Cross-shore transport pathways between coastal aquifers and coastal seas: Archetype of a nearshore variable-density contaminant plume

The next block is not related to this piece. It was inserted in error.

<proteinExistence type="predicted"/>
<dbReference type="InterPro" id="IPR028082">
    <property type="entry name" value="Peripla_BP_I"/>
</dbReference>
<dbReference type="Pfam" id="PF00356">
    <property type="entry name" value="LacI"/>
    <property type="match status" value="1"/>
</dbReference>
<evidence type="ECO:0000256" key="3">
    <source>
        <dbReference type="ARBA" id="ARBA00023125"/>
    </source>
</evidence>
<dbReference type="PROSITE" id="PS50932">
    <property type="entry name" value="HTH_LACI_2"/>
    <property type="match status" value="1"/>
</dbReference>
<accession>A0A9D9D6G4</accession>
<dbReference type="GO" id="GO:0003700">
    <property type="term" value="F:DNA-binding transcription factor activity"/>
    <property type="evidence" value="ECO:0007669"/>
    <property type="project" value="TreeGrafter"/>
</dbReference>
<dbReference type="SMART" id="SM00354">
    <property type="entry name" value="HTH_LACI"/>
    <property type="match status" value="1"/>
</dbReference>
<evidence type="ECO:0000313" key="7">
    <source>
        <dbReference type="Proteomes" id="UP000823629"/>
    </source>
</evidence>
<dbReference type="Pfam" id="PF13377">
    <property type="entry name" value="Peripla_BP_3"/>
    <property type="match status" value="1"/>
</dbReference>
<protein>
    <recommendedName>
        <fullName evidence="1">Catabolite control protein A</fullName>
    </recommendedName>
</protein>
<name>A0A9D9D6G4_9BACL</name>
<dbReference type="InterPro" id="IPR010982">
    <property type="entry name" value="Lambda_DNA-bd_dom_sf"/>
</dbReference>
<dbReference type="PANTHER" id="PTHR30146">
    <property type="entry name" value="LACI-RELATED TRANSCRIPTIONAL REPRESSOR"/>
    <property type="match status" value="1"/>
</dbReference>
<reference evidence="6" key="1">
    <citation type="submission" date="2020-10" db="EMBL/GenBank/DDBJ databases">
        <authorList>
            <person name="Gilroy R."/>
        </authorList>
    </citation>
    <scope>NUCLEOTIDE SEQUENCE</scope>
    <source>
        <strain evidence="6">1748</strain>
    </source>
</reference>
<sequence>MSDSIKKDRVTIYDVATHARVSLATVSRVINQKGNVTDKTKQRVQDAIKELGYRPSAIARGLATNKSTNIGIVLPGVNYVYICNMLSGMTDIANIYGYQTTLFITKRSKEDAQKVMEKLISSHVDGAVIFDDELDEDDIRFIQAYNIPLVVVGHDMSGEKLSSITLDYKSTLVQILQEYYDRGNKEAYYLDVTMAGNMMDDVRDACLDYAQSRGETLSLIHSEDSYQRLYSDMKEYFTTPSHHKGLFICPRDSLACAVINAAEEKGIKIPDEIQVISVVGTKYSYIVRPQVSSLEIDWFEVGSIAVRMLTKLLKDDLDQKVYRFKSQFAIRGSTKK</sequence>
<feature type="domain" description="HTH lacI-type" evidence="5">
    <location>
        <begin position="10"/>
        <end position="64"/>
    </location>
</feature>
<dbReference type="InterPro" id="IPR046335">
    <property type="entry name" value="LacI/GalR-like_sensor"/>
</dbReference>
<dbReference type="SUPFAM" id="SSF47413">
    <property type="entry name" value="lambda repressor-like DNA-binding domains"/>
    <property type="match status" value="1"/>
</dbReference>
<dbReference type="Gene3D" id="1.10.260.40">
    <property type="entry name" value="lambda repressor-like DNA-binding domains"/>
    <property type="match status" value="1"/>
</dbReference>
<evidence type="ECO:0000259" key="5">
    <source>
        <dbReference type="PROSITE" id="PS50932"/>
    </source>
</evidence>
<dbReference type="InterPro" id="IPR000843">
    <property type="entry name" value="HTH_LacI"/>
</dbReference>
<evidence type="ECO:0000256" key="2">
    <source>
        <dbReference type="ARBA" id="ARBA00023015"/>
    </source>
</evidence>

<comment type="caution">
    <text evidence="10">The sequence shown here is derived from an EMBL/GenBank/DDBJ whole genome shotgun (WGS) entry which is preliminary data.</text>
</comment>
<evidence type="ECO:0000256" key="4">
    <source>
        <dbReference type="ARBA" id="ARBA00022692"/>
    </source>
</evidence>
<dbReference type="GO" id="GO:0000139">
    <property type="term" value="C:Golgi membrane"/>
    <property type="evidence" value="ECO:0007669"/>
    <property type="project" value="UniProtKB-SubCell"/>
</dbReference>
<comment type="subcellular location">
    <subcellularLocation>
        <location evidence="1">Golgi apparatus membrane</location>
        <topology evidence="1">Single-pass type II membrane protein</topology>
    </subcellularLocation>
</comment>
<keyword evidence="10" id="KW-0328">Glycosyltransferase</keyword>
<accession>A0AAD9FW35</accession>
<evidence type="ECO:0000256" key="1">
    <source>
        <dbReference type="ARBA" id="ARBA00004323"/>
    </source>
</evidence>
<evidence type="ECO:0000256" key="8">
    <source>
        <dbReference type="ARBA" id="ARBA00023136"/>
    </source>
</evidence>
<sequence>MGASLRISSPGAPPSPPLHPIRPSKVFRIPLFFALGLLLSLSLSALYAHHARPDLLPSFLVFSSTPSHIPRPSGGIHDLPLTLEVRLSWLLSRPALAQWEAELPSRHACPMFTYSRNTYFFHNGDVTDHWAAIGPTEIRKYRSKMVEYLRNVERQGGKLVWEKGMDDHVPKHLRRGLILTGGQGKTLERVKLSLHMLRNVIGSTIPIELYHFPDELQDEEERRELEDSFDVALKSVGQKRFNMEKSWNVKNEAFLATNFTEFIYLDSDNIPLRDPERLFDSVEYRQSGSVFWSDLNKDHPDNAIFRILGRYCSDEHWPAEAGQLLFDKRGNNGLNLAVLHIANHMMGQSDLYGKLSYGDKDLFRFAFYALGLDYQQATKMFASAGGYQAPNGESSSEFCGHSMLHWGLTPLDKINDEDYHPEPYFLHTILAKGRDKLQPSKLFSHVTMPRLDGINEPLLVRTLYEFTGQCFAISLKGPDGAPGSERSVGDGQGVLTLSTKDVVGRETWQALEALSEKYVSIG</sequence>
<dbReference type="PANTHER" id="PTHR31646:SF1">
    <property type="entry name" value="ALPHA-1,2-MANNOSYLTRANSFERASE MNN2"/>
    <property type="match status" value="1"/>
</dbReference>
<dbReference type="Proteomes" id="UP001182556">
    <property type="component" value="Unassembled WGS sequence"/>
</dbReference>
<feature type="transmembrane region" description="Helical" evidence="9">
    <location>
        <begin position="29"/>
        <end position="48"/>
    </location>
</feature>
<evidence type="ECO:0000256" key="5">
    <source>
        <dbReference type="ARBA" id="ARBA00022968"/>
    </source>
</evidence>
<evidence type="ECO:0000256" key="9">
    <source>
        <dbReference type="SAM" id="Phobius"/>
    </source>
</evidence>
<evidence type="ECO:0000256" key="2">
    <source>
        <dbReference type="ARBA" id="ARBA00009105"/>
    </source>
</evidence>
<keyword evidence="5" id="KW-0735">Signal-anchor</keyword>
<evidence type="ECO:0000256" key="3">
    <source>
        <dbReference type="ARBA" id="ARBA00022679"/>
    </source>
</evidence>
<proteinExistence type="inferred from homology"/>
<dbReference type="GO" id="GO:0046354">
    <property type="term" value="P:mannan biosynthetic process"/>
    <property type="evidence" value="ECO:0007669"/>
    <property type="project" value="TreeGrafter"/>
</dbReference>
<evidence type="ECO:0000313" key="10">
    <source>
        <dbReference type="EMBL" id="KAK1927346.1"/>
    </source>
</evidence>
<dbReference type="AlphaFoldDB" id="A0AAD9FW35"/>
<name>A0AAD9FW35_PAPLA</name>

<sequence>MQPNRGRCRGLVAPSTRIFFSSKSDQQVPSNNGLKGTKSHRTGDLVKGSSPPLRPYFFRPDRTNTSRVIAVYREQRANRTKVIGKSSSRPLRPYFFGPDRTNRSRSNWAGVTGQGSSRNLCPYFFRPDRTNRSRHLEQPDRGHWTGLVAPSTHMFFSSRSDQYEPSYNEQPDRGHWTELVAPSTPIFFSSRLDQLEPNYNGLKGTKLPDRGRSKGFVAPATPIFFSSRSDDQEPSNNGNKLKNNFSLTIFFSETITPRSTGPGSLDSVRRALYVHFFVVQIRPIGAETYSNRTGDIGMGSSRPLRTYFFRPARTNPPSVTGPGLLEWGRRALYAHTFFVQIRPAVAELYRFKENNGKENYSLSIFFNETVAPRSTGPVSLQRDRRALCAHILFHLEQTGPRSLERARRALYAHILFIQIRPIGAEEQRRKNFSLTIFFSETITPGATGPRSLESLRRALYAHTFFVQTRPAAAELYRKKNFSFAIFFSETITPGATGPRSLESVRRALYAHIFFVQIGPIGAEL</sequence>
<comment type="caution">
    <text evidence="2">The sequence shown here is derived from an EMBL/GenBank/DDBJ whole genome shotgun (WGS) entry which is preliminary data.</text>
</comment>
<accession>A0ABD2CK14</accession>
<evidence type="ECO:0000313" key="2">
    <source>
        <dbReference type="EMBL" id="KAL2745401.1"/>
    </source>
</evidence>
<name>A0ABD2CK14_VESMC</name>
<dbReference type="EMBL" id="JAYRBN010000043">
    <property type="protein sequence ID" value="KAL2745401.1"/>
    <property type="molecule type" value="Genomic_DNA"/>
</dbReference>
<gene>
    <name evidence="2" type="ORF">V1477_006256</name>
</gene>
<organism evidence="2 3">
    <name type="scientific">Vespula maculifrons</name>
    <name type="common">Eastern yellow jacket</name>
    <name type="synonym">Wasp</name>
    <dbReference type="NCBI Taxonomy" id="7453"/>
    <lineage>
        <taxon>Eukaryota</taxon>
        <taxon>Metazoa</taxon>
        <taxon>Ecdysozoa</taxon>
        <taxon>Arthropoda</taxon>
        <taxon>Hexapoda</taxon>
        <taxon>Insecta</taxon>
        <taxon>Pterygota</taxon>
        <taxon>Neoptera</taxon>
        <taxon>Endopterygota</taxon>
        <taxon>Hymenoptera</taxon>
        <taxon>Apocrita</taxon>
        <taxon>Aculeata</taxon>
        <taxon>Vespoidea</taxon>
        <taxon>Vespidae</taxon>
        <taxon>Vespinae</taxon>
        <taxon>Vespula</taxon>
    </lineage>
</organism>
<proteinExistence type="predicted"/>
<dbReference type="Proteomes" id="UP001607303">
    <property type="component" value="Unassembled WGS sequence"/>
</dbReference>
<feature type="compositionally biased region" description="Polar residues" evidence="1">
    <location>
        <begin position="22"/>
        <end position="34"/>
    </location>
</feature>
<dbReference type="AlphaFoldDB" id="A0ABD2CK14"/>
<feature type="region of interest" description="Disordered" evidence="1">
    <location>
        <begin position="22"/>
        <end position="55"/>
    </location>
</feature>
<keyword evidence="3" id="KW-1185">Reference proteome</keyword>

On permeable beaches, tides and waves lead to an upper saline plume underneath the beach face in addition to the saltwater wedge. The transport and fate of land-derived chemicals depend on process dynamics at the land-sea interface, which can be examined using a nearshore variable-density contaminant plume. Such a plume can be taken as an archetype, since it includes tracer transport as a special case, or can become unstable if a suitable density contrast is imposed. Using this archetype, we consider three features of coastal aquifers: (i) Dense plumes interact with groundwater to produce features that resemble instabilities but are, instead, distinct features that depend on the flow regime and aquifer geometry. While evident in the laboratory, such features are unlikely to occur in the field. (ii) In oceanic settings, coastal aquifers respond and interact with tides and waves. Simulations confirm that beach morphology and in/exfiltration across the beach face are both linked to wave breaking on short time scales, i.e., linkages between beach morphology and in/exfiltration both reflect their relationship with coastal waves. On longer time scales, tide and wave effects are roughly additive, with tides usually being more important. (iii) The density of inland contaminant plume and the coastal aquifer depth both impact on the distribution of travel times from the contaminant site to the beachface. Tracer plume breakthrough curves resemble a Gaussian distribution, with increasing skewness as the plume density increases.